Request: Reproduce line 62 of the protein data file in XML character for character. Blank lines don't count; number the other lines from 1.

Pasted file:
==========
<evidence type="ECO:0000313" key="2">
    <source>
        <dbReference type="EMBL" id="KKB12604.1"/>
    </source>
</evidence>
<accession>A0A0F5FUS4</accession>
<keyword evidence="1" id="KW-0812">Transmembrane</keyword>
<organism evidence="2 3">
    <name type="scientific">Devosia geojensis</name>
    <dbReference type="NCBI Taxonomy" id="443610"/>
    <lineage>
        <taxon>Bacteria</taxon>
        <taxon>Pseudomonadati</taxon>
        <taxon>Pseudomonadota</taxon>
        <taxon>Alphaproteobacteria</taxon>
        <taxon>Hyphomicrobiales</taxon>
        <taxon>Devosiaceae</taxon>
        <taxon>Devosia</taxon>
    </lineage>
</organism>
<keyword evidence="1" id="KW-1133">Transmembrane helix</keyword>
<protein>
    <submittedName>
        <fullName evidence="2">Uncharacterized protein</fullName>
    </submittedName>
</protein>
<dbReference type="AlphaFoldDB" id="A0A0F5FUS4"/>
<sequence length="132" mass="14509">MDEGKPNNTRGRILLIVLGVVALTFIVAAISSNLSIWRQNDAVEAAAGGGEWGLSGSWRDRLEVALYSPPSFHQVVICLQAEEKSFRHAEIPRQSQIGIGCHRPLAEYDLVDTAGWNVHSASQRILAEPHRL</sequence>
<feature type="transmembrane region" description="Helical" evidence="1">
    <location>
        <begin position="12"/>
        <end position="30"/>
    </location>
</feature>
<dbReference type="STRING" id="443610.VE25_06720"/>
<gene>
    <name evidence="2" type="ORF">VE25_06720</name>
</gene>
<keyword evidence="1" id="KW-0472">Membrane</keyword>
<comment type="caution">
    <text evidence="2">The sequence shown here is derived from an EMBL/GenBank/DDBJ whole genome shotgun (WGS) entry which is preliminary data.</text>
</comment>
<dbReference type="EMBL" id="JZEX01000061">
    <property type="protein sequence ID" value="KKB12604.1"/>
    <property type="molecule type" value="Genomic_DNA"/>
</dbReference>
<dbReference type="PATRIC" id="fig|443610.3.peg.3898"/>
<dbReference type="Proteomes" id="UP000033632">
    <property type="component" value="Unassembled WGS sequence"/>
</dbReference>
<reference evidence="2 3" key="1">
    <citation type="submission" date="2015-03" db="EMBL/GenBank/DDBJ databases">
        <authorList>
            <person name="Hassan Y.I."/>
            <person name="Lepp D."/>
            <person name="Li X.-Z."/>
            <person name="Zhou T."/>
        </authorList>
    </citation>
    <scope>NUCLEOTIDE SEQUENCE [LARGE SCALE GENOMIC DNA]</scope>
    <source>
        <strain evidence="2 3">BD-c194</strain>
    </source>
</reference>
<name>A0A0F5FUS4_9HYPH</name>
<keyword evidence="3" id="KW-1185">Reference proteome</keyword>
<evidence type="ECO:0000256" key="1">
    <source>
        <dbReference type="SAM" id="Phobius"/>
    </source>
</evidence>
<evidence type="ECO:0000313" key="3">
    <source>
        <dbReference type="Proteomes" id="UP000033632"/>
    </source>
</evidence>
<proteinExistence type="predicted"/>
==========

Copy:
        <strain evidence="2 3">BD-c194</strain>